Disrupting Markets: The Walmart Story

Last weekend I had the pleasure of having dinner with Pitt Hyde, the Founder of AutoZone (NYSE:AZO) and just an overall impressive, humble, and great person.  Perhaps my favorite story of his was when he recounted his time serving on Sam Walton’s Walmart Board of Directors in the early days of his company.  According to Pitt, Sam would pick him up from the airport in a run-down car and take him back to the Walmart offices where they would prop up a fold out table and chairs to have their board meeting.

Apparently when Sam Walton was first starting his business, he had a unique vision where he could serve the underserved communities – areas in which larger store chains did not want to enter as they found it impossible to make profitable business cases for doing so.  Not only did Walton succeed in his strategy, he was able to make his business immensely profitable.

Walton’s First Walmart Store

“Once committed to discounting, Walton began a crusade that lasted the rest of his life: to drive costs out of the merchandising system wherever they lay—in stores, in the manufacturers’ profit margins and with the middleman—all in the service of driving prices down, down, down,”

–John Huey, 1998 Fortune Magazine(also co-authored Walton’s autobiography)

Walton started from humbling beginnings and was seen as an underdog with an unorthodox strategy, but through the years, Walton was not only able to apply his strategy effectively to underserved markets, but eventually would grow to dominate the whole country en route to becoming the largest revenue company in the entire World.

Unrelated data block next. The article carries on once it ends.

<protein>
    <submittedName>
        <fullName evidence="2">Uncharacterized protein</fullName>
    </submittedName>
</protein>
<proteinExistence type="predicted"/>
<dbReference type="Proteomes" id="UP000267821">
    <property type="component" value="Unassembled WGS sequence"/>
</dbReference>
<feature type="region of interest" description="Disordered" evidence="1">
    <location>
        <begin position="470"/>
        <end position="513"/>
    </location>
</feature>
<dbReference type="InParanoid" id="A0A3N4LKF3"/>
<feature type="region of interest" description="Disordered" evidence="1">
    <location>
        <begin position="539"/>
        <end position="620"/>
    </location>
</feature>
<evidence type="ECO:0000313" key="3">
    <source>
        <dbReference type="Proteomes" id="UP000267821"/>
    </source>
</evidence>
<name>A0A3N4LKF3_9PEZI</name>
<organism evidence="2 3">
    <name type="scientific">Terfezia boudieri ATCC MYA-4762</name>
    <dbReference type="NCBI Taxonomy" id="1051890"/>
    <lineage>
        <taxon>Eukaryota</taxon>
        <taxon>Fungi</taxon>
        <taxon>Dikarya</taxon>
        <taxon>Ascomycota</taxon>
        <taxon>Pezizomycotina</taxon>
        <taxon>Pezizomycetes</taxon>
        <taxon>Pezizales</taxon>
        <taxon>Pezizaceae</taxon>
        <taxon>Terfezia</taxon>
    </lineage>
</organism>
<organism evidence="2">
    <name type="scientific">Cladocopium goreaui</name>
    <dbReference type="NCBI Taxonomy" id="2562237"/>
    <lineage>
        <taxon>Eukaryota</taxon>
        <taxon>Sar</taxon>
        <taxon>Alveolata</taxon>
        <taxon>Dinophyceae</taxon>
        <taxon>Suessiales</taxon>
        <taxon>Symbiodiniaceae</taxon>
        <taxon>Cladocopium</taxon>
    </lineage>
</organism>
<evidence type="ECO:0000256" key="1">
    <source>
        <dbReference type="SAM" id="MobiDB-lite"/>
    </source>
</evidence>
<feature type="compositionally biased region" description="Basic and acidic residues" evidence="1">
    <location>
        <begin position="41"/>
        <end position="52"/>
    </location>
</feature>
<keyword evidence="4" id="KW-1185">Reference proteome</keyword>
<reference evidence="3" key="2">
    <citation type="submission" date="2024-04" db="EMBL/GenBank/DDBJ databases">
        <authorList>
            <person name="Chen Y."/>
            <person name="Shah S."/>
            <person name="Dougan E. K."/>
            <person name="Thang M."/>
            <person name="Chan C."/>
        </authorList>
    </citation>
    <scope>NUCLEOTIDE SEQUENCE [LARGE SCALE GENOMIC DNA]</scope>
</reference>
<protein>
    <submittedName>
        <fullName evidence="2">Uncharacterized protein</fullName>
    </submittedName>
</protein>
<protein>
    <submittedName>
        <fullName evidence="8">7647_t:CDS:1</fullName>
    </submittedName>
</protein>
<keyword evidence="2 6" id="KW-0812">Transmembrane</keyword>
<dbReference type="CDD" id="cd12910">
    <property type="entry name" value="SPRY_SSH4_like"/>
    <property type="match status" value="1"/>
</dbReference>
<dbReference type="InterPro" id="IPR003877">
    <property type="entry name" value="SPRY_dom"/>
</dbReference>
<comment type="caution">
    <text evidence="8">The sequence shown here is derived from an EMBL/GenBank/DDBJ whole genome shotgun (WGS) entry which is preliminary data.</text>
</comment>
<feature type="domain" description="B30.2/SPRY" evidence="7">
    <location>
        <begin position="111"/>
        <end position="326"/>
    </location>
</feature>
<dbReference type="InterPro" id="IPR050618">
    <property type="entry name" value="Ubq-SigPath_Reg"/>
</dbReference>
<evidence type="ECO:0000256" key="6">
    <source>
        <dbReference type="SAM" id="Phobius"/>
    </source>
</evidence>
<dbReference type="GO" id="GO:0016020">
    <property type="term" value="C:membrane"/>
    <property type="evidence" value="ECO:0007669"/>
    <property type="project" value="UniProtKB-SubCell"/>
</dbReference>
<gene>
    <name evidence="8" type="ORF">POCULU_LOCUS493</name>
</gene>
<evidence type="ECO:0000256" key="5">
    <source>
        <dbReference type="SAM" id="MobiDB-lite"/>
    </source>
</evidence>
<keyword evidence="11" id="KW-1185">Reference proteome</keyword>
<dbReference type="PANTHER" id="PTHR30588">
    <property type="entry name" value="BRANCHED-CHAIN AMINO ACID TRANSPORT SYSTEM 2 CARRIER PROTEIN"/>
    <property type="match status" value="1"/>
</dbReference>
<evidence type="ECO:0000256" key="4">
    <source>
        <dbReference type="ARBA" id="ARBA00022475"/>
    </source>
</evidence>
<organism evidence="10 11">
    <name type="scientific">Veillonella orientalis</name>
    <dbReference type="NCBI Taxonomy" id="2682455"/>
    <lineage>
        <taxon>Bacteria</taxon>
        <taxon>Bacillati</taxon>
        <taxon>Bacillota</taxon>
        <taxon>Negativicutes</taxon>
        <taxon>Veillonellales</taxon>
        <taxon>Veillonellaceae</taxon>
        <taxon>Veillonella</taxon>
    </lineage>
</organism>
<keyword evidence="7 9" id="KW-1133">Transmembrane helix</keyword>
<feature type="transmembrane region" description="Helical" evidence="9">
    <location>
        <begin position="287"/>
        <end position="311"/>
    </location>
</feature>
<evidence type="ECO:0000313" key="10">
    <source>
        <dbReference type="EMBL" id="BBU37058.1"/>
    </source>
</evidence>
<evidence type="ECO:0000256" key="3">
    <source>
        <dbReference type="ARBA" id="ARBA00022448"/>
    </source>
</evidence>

Today when people ask me to compare Ubiquiti Networks strategy, business model, and story to another company, I like to believe it’s most similar to Sam Walton and his early days in starting Walmart.  We have found a way to deliver powerful and sophisticated plug and play hi-tech connectivity solutions to underserved areas of the world while making a profitable business out of it.  Unlike other companies in our space competing for existing market share, Ubiquiti has created new markets and opportunities that didn’t exist before in places such as Africa, South America, Middle East, India, and China.  Although we are in the very early stages of the company and predominately represented in underserved areas of the world, I also aspire to drive Ubiquiti’s transformation from David to Goliath one day just as Walton did.

 

%d bloggers like this: